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The micro-mobilization into the Provisional IRA, an armed struggle for recognition?

Lorenzo Bosi
Scuola Normale Superiore
Lorenzo Bosi
Scuola Normale Superiore
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Abstract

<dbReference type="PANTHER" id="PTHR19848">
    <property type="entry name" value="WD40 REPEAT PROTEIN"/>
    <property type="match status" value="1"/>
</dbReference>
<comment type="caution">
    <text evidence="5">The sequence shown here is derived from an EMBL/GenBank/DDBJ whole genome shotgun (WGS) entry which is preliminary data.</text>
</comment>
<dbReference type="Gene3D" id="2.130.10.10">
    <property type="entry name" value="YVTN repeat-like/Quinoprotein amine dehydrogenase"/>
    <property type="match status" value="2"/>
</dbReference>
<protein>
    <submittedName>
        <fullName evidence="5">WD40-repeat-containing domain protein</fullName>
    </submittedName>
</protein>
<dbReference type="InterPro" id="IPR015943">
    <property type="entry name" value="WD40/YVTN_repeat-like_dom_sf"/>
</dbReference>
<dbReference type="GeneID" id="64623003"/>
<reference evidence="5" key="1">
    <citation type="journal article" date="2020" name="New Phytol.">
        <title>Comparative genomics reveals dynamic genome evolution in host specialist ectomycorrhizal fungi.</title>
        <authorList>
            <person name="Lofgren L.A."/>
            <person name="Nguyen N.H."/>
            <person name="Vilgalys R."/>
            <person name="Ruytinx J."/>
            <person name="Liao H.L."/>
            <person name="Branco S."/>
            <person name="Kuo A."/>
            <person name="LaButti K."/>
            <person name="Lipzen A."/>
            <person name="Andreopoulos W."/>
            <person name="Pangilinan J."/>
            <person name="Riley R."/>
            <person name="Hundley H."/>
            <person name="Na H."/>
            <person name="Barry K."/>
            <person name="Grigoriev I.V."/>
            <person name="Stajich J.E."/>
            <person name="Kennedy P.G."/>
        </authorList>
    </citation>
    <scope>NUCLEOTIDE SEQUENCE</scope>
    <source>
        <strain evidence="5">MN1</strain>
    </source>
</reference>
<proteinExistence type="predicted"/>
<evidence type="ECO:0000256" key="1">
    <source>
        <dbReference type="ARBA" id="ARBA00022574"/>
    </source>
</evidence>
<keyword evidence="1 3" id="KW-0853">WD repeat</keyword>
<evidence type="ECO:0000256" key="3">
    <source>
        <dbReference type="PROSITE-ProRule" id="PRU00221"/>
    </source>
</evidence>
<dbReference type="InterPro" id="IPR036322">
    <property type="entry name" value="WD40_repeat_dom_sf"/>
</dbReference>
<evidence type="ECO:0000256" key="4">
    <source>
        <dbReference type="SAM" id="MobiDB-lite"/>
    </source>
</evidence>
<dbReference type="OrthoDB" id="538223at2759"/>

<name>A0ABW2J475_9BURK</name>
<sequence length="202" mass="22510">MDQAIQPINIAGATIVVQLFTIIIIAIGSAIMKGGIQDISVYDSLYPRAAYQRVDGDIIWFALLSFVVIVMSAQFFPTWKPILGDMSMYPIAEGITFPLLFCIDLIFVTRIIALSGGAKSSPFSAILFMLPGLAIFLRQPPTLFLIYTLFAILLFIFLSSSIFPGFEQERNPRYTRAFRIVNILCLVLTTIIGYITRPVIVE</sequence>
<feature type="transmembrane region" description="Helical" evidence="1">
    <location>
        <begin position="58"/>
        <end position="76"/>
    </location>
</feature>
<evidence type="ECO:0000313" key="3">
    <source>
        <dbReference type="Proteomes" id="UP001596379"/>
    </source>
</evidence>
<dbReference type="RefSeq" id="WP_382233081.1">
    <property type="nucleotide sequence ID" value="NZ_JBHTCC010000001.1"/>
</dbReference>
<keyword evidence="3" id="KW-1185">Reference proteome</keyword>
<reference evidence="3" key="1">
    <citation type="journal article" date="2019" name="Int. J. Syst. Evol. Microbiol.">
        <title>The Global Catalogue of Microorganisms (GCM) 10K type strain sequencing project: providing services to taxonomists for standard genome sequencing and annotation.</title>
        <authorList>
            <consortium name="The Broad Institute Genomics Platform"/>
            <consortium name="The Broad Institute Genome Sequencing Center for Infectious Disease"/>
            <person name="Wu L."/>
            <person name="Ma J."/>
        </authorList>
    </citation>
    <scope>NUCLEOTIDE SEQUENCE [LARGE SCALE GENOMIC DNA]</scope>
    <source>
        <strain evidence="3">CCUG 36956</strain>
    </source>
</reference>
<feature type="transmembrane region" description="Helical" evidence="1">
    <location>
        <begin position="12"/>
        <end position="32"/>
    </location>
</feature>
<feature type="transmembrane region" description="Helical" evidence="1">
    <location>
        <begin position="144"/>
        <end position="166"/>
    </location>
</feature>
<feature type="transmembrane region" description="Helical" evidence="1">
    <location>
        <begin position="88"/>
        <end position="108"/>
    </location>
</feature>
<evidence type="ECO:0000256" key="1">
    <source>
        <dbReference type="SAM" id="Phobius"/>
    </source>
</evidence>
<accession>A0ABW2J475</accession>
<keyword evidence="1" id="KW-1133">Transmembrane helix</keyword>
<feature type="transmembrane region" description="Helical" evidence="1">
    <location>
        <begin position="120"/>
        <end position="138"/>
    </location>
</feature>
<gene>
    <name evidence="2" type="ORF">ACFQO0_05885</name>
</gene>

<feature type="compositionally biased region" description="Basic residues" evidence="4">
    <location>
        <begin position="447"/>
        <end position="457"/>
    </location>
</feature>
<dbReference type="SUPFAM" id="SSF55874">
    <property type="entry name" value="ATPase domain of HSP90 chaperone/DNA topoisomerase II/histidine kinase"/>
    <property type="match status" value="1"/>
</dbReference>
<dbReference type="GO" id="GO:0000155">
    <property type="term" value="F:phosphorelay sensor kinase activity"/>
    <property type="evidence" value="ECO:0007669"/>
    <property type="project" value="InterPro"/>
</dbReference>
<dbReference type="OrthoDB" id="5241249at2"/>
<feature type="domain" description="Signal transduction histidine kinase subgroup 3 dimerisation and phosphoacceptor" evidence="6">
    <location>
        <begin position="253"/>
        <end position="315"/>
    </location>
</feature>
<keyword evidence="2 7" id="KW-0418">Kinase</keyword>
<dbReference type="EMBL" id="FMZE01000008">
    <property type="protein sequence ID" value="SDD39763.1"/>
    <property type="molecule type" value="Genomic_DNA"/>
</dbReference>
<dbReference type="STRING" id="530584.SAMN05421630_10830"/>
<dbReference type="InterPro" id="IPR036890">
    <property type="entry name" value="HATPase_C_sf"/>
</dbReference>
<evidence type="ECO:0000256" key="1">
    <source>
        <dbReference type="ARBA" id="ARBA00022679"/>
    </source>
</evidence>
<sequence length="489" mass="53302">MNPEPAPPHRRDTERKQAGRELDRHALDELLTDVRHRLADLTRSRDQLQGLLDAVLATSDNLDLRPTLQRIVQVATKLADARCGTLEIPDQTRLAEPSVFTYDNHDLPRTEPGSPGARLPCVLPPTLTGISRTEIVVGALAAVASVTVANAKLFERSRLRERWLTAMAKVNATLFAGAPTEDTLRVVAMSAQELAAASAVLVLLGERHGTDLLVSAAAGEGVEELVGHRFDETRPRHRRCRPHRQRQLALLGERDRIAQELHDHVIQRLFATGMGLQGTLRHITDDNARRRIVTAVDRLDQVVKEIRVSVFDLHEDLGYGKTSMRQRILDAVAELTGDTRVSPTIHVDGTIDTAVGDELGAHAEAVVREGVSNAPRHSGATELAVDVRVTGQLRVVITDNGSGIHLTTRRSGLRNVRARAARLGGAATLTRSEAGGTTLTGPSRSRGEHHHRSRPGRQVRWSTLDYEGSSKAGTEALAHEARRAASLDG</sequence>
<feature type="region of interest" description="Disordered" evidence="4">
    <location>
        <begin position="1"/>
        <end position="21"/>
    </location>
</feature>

In this paper I will look to analyze the micro-mobilization into the Provisional IRA, between 1969 and 1972, by separating the individual motives (at the micro level) from the purposes of the armed group (at the meso level). Building on my empirically grounded research (discourse analysis of interview data; content analysis of historical records; and systematic consultation of secondary sources), I will try to argue that the majority micro-mobilization choice of joining the PIRA, was not justified as a mere reproduction of an ideological alignment to the traditional Republican aim of achieving Irish reunification, but as part of a struggle for recognition of a community that stemmed from a perceived sense of second-class citizenship shared by the majority of new volunteers and the larger constituency. Joining armed activism was therefore the enactment of an identity for achieving a political voice. New volunteers after 1969 fused the need to reclaim a sense of dignity, honour, and pride for the Northern Ireland nationalist community to a wider political objective, that of Irish reunification. I will place this work within an approach that speaks the language of social movements and contentious politics.